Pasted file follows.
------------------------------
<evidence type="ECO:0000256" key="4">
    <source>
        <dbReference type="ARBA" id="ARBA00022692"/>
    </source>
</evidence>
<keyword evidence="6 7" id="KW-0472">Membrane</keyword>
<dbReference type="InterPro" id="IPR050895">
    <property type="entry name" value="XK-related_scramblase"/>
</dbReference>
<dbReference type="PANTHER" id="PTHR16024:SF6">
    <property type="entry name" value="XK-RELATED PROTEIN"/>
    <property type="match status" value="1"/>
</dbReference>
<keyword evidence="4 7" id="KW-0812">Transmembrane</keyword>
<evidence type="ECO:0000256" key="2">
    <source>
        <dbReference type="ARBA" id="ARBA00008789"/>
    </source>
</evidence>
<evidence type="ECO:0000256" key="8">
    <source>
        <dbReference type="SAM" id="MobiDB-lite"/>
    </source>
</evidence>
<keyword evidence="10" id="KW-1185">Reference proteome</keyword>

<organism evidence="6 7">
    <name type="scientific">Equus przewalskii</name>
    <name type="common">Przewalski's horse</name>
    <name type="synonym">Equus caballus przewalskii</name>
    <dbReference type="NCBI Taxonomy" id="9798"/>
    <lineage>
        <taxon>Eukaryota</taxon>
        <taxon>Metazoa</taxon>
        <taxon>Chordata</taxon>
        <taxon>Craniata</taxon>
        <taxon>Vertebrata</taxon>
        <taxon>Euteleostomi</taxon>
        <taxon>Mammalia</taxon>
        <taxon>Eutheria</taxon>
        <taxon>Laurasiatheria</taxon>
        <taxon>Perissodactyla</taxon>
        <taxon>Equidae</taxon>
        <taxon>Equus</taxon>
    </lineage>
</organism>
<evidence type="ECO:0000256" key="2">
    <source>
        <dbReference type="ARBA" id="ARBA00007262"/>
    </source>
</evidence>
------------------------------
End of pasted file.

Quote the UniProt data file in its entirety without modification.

<evidence type="ECO:0000256" key="4">
    <source>
        <dbReference type="ARBA" id="ARBA00022692"/>
    </source>
</evidence>
<keyword evidence="6 7" id="KW-0472">Membrane</keyword>
<dbReference type="InterPro" id="IPR050895">
    <property type="entry name" value="XK-related_scramblase"/>
</dbReference>
<dbReference type="PANTHER" id="PTHR16024:SF6">
    <property type="entry name" value="XK-RELATED PROTEIN"/>
    <property type="match status" value="1"/>
</dbReference>
<keyword evidence="4 7" id="KW-0812">Transmembrane</keyword>
<evidence type="ECO:0000256" key="2">
    <source>
        <dbReference type="ARBA" id="ARBA00008789"/>
    </source>
</evidence>
<evidence type="ECO:0000256" key="8">
    <source>
        <dbReference type="SAM" id="MobiDB-lite"/>
    </source>
</evidence>
<keyword evidence="10" id="KW-1185">Reference proteome</keyword>

<organism evidence="6 7">
    <name type="scientific">Equus przewalskii</name>
    <name type="common">Przewalski's horse</name>
    <name type="synonym">Equus caballus przewalskii</name>
    <dbReference type="NCBI Taxonomy" id="9798"/>
    <lineage>
        <taxon>Eukaryota</taxon>
        <taxon>Metazoa</taxon>
        <taxon>Chordata</taxon>
        <taxon>Craniata</taxon>
        <taxon>Vertebrata</taxon>
        <taxon>Euteleostomi</taxon>
        <taxon>Mammalia</taxon>
        <taxon>Eutheria</taxon>
        <taxon>Laurasiatheria</taxon>
        <taxon>Perissodactyla</taxon>
        <taxon>Equidae</taxon>
        <taxon>Equus</taxon>
    </lineage>
</organism>
<evidence type="ECO:0000256" key="2">
    <source>
        <dbReference type="ARBA" id="ARBA00007262"/>
    </source>
</evidence>